Talking with Scott Hanselman on honeypots, pineapples and SSL

Monday, 27 May 2013

For many of you, Scott Hanselman will need no introduction and is a very familiar face, voice and writer. Among the many good things that Scott does to support the web development community (and that’s not just the Microsoft folks either), he’s also the man behind the Hanselminutes podcast which I was very happy to join him on recently. In fact this remains one of the very few podcasts where I actually listen to every episode – regardless of the direct relevance to me – simply because it’s delivered in such a professional manner and I know I’m going to learn something each time.

The podcast has gone out under the title Are you secure? WiFi Honeypots, Pineapples and SSL with Troy Hunt which is pretty self-explanatory. As per the title, we mostly discuss the risks presented by using public wifi plus the importance of HTTPS for those of us who are building web apps. Let me share some supplementary material which I’ve either touched on in that talk or will be of relevance to interested listeners:

  1. SSL is not about encryption
  2. OWASP Top 10 for .NET developers part 9: Insufficient Transport Layer Protection
  3. 5 ways to implement HTTPS in an insufficient manner (and leak sensitive data)
  4. Your login form posts to HTTPS, but you blew it when you loaded it over HTTP
  5. The beginners guide to breaking website security with nothing more than a Pineapple
  6. Pineapple Surprise! Mixing trusting devices with sneaky Wi-Fi at #wdc13

There’s a lot more related content beneath those but that’s a good starting point. I hope you enjoy the podcast!

Monday, 20 May 2013

Your login form posts to HTTPS, but you blew it when you loaded it over HTTP

Monday, 20 May 2013

Here’s an often held conversation between concerned website user and site owner:

User: “Hey mate, your website isn’t using SSL when I enter my password, what gives?!”

Owner: “Ah, but it posts to HTTPS so your password is secure! We take security seriously. Our measures are robust.” (and other random, unquantifiable claims)

Loading login forms over HTTP renders any downstream transport layer security almost entirely useless. Rather than just tell you what’s wrong with this, let me show precisely why this is with a site that implements this pattern:

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Thursday, 16 May 2013

Hack yourself first – how to go on the offence before online attackers do

Thursday, 16 May 2013

The unfortunate reality of the web today is that you’re going to get hacked. Statistically speaking at least, the odds of you having a website without a serious security risk are very low – 14% according to WhiteHat’s State of Web Security report from a couple of weeks ago. Have enough websites for long enough (as many organisations do), and the chances of you getting out unscathed aren’t real good.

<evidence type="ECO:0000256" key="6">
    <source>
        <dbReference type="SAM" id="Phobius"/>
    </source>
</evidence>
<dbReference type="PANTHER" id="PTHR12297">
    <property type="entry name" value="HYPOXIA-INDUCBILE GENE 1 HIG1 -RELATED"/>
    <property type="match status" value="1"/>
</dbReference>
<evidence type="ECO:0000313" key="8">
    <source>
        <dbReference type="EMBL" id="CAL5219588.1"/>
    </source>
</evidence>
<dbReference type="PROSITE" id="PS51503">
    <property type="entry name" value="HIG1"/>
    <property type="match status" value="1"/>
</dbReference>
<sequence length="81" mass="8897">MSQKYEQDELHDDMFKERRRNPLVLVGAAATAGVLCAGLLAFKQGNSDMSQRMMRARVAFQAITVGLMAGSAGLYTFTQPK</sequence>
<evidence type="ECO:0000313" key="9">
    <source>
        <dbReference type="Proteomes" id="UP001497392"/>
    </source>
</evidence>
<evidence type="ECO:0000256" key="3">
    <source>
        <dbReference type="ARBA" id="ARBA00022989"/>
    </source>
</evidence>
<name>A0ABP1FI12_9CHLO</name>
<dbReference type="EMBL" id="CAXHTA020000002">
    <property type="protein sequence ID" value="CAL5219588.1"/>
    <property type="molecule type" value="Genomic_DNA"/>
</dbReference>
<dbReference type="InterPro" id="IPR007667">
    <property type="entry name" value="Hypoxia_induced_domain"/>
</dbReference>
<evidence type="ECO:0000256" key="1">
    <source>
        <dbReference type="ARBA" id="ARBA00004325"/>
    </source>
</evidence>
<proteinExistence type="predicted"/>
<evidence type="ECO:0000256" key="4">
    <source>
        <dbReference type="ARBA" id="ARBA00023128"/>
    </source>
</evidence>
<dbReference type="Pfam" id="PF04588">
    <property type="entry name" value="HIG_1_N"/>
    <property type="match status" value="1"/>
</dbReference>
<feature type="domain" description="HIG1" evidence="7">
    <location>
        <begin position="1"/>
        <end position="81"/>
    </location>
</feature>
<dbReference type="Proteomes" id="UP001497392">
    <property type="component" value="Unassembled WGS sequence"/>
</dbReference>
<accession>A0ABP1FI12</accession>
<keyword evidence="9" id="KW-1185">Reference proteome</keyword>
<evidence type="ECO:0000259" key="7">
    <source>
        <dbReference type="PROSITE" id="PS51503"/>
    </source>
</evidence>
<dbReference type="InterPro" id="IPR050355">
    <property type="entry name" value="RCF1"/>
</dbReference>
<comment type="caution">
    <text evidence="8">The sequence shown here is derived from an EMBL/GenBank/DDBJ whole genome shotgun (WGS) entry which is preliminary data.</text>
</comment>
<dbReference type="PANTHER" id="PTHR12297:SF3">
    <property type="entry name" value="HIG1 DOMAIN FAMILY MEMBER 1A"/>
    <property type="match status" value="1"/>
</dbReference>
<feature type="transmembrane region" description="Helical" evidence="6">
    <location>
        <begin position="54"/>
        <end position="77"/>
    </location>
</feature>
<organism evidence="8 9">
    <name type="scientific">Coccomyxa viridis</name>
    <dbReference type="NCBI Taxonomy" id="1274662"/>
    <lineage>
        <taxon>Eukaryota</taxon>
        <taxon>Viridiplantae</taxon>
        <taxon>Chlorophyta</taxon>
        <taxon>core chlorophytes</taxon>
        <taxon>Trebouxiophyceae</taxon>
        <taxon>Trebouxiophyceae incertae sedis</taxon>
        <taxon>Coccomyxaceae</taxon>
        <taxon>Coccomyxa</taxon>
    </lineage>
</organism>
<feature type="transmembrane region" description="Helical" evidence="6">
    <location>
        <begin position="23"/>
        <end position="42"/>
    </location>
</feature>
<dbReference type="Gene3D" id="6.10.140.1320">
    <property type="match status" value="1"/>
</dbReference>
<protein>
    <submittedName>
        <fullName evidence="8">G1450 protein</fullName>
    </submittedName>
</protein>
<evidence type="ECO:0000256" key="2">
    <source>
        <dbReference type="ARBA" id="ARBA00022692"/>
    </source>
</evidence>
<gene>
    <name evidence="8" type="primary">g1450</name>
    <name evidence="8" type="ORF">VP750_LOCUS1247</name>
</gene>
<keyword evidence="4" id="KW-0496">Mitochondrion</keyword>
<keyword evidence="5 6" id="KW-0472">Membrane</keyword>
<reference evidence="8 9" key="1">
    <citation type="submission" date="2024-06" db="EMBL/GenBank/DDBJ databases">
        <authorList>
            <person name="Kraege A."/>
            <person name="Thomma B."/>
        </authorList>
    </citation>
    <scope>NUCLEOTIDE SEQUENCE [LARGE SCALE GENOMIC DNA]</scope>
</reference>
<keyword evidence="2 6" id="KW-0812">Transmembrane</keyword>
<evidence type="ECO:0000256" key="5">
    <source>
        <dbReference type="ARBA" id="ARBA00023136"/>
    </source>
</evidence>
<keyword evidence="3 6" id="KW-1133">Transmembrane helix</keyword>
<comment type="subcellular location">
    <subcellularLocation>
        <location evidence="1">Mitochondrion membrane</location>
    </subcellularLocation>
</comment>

There’s this great TEDx talk by Jeremiah Grossman titled Hack Yourself First where he talks about the importance of actively seeking out vulnerabilities in your own software before the evildoers do it for you. In Jeremiah’s post about the talk, he makes a very salient point:

Hack Yourself First advocates building up our cyber-offense skills, and focusing these skills inward at ourselves, to find and fix security issues before the bad guys find and exploit them.

I love this angle – the angle that empowers the individual to go out and seek out risks in their own assets – as it’s a far more proactive, constructive approach than the one we so often see today which is the “after it breaks, I’ll fix it” approach. Perhaps that’s not always a conscious decision but it all too often turns out to be the case. It also advocates for the folks writing our apps to develop the skills required to break them which is a big part of what I’ve been advocating for some time now and features heavily in many posts on this blog as well as throughout the Pluralsight training I recently released. If developers do not understand the risk – I mean really understand it to the point where they know how to exploit it – then you’re fighting an uphill battle in terms of getting them to understand the value of secure coding.

It’s not just the dedicated security folks talking about hacking yourself first. The other day I was listening to Scott Hanselman talking about WordPress security on his podcast and he made the following point:

I know when I’m writing code I’m not thinking about evil, I’m just trying to think about functionality.

Which of course is perfectly naturally for most developers – we build stuff. Other people break stuff! But he goes on to say:

When was the last time I sat down and spent a day or a week trying to break my site?